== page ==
The Graston Technique is a fairly new treatment option that enables clinicians to detect and treat scar tissue and restrictions that impair normal function. The Graston Technique® is successful in effectively treating all soft tissue conditions, whether they are chronic or acute and post surgical. The Graston Technique® offers many advantages to the patient such as:
Decreases overall time of treatmentFosters faster Rehabilitation/Recovery/Reduces need for anti-inflammatory medication.
Resolves chronic conditions thought to be permanent.
Separates and breads down collagen cross-links and splays and stretches connective tissue and muscle fibers
Increases skin temperature
Facilitates reflex changes in the chronic muscle holding pattern
Increases the rate and amount of blood flow to and from the area
Increases cellular activity in the region, including fibroblasts and mast cells
Increases histamine response secondary to mast cell activity
Why is scar tissue a problem?
A. Scar tissue limits range of motion, and in many instances causes pain, which prevents the patient from functioning as he or she did before the injury.
How is scar tissue different from other tissue?
A.When viewed under a microscope, normal tissue can take a couple of different fashions: dense, regular elongated fibers running in the same direction, such as tendons and ligaments; or dense, irregular and loose with fibers running in multiple directions. In either instance, when tissue is damaged it will heal in a haphazard pattern--or scarring--that results in a restricted range of motion and, very often, pain. Back to Top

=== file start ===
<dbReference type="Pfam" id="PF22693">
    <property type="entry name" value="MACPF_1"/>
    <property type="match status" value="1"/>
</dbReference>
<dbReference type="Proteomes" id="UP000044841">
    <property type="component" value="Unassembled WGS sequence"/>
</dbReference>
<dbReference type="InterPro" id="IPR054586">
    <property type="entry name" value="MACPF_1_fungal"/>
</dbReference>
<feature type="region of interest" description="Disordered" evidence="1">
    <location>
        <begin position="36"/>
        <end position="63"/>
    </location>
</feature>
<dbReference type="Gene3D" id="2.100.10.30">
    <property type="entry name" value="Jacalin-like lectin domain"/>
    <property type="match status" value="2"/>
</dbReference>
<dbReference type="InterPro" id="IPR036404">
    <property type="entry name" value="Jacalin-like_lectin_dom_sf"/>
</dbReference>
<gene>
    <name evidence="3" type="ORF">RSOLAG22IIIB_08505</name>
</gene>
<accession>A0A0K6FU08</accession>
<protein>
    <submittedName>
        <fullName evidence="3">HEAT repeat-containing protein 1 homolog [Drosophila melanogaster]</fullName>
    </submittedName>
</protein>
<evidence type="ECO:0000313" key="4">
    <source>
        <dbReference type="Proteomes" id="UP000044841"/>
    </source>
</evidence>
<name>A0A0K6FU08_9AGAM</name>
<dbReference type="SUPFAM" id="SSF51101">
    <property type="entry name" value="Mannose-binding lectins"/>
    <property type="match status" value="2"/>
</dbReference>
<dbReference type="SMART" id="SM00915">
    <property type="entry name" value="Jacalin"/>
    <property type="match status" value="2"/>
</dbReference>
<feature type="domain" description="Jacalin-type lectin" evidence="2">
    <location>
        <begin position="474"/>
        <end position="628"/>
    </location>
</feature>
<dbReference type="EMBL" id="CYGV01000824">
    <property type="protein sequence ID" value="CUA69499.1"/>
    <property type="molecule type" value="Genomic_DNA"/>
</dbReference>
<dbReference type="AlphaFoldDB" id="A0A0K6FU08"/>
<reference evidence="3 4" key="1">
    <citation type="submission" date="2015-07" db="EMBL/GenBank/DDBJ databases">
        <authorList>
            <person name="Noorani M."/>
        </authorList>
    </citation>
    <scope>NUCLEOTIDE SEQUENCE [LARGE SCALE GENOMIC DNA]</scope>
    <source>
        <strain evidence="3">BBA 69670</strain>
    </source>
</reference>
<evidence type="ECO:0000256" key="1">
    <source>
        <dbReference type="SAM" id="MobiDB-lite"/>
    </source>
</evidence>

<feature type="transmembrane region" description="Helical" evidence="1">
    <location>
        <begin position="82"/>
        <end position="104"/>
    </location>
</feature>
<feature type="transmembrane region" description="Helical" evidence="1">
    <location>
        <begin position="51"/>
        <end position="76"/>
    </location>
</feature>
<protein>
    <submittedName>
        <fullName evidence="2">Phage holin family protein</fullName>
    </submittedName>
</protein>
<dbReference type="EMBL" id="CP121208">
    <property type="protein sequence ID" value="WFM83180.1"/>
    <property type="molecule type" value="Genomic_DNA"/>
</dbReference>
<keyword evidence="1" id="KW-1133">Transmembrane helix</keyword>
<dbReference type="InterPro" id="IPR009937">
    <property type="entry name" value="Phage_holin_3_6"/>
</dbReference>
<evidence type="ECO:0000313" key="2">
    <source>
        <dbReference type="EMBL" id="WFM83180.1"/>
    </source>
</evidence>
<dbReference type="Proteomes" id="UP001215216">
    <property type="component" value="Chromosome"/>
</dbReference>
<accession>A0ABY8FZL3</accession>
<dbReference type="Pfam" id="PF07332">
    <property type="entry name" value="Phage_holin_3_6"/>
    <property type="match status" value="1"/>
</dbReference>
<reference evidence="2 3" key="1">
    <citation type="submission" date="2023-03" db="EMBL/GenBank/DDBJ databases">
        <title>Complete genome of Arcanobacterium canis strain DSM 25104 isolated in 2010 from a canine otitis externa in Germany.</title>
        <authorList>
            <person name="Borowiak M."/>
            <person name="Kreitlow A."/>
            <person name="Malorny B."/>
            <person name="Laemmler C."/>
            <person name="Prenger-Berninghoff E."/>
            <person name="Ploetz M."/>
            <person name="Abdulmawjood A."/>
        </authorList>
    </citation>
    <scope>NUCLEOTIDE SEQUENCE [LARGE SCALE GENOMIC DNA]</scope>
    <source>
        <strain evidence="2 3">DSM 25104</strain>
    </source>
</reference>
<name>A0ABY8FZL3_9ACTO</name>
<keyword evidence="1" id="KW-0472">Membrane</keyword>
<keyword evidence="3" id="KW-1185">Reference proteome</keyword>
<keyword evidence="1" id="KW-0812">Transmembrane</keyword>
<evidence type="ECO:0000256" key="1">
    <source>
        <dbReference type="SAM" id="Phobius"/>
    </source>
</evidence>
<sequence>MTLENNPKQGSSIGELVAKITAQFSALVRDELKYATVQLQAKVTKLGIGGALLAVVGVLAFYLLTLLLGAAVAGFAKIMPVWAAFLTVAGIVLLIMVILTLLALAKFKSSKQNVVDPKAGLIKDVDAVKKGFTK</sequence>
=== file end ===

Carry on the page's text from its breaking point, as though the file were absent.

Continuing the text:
How are the instruments used?
A.The Graston Technique® instruments are used to enhance the clinician's ability to detect adhesions, scar tissue or restrictions in the affected areas. Skilled clinicians use the stainless steel instruments to comb over and "catch" on fibrotic tissue, which immediately identifies the areas of restriction. Once the tissue has been identified, the instruments are used to break up the scar tissue so it can be absorbed by the body. Back to Top
Is the treatment painful?
A.It is common to experience minor discomfort during the procedure and some bruising afterwards. This is a normal response and part of the healing process. Back to Top
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